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Global warming isn't a partisan issue—or it shouldn't be. The many experts issuing dire warnings about the implications of climate disruption work under political systems ranging from liberal democracies to autocratic dictatorships, for institutions including the U.S. Department of Defense, World Bank, International Monetary Fund, and numerous business organizations and universities.
In 1988, when NASA scientist James Hansen reported to Congress that evidence for human-caused global warming was near undeniable, conservative politicians including the UK's Margaret Thatcher, U.S. President George H.W. Bush and Canada's Brian Mulroney agreed that action was needed. In my home province of British Columbia, a right-leaning government, the British Columbia Liberal Party, introduced a carbon tax in 2008.
By Wenonah Hauter
The images from the streets of Paris over the past weeks are stark and poignant: thousands of angry protesters, largely representing the struggling French working class, resorting to mass civil unrest to express fear and frustration over a proposed new gas tax. For the moment, the protests have been successful. French President Emmanuel Macron backed off the new tax proposal, at least for six months. The popular uprising won, seemingly at the expense of the global fight against climate change and the future wellbeing of our planet.
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French President Emmanuel Macron announced plans Tuesday to suspend an increase in fuel tax in response to growing pressure from protestors. Over the weekend, Macron canceled plans to attend COP24 amidst increasing tension in France.
More than 100 people were injured and 378 arrested in Paris Saturday as the third week of protests over a new fuel tax caused the worst violence in the French capital in a decade, The Guardian reported.
Results from the U.S. midterm election are mostly in, and, when it comes to what they mean for the environment, they're a real mixed bag.
Today is election day in the U.S., which means that if you are a U.S. voter whose state doesn't have early voting, today is the day to head to the polls and make your voice heard.
The fossil-fuel-funded campaign to defeat the carbon tax ballot measure in Washington State is attracting enormous sums of money as well as charges of dubious outreach efforts towards minority communities.
A review of state data by Reuters shows that the oil industry has spent more than $30 billion dollars to fight the measure—double the amount of money spent by pro-initiative groups, and the most money ever spent to defeat a ballot measure in Washington.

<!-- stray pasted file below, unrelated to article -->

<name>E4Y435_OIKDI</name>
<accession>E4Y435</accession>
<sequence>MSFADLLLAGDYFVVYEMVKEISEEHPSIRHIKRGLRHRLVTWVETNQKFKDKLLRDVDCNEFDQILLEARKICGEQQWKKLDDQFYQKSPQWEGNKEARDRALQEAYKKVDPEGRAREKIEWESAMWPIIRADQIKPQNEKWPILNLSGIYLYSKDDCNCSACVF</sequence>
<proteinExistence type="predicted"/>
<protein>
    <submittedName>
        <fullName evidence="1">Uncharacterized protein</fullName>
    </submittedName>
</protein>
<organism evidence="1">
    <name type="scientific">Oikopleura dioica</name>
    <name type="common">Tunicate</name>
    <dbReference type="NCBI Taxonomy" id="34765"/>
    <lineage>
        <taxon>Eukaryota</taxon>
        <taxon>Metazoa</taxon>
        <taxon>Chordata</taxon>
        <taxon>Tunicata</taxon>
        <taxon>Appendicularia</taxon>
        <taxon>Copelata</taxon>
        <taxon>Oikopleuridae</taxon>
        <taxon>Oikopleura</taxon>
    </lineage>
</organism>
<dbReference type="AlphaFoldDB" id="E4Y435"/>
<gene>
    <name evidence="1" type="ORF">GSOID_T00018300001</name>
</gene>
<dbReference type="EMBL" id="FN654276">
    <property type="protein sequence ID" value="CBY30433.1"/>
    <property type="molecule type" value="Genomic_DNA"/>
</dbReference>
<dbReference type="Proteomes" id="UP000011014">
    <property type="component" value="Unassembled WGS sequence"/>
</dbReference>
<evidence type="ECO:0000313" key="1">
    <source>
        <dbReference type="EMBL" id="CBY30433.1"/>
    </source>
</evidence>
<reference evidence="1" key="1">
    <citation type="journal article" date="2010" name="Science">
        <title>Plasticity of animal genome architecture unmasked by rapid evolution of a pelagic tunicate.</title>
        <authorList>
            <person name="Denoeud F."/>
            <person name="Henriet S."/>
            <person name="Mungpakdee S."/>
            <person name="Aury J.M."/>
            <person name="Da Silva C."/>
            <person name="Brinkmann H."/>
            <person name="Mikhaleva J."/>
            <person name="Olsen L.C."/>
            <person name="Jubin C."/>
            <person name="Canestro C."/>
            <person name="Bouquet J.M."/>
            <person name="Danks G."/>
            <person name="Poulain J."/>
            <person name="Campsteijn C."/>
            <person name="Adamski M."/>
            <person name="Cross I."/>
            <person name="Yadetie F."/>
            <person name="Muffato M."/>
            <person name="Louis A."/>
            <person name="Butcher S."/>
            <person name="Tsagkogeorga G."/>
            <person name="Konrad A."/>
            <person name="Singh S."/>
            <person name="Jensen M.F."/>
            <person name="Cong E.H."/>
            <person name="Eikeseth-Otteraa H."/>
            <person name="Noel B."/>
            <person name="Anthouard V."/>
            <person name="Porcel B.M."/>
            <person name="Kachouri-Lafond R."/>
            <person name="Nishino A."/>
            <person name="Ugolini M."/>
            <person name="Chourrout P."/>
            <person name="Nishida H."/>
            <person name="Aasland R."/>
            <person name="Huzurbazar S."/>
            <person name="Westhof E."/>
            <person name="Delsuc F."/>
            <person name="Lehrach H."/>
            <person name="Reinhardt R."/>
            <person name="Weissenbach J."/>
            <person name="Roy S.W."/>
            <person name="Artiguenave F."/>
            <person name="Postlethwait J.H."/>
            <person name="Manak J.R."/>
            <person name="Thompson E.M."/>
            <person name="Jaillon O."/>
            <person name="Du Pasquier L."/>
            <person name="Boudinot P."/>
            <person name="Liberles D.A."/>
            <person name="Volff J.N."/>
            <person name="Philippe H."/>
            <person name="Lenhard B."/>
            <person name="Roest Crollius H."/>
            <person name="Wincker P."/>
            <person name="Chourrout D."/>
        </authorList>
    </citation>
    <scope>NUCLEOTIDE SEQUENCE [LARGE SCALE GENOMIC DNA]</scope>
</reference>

If voters approve Initiative 1631 on Nov. 6, Washington state will take a significant step in climate action by becoming the first state in the nation to enact a fee on carbon emissions. That is, unless Big Oil can stop it.
The U.S. oil industry has pumped a record $30 million to stop the carbon tax, which environmentalists have tried to enact for years, Reuters reported, citing state data. Meanwhile, proponents—including green groups and climate activist billionaires Bill Gates, Michael Bloomberg, Tom Steyer and Laurene Powell Jobs, the widow of Apple founder Steve Jobs—have spent $15.2 million.
By Paul Griffin
Exxon Mobil is backing a proposal to tax oil, gas and coal companies for the carbon they emit and redistribute the money raised that way to all Americans. It's also giving a group urging Washington to enact a tax on carbon US$1 million to advocate for this policy.
By Elliott Negin
ExxonMobil executives just had another opportunity to convince skeptics that their support for a carbon tax is genuine.
Lyft will make all of its rides carbon neutral starting immediately by investing millions of dollars in projects that offset its emissions, the company announced Thursday.
The ridesharing service, which is part of the We Are Still coalition, provides more than 10 million rides worldwide each week. "We feel immense responsibility for the profound impact that Lyft will have on our planet," founders John Zimmer and Logan Green wrote in a Medium post.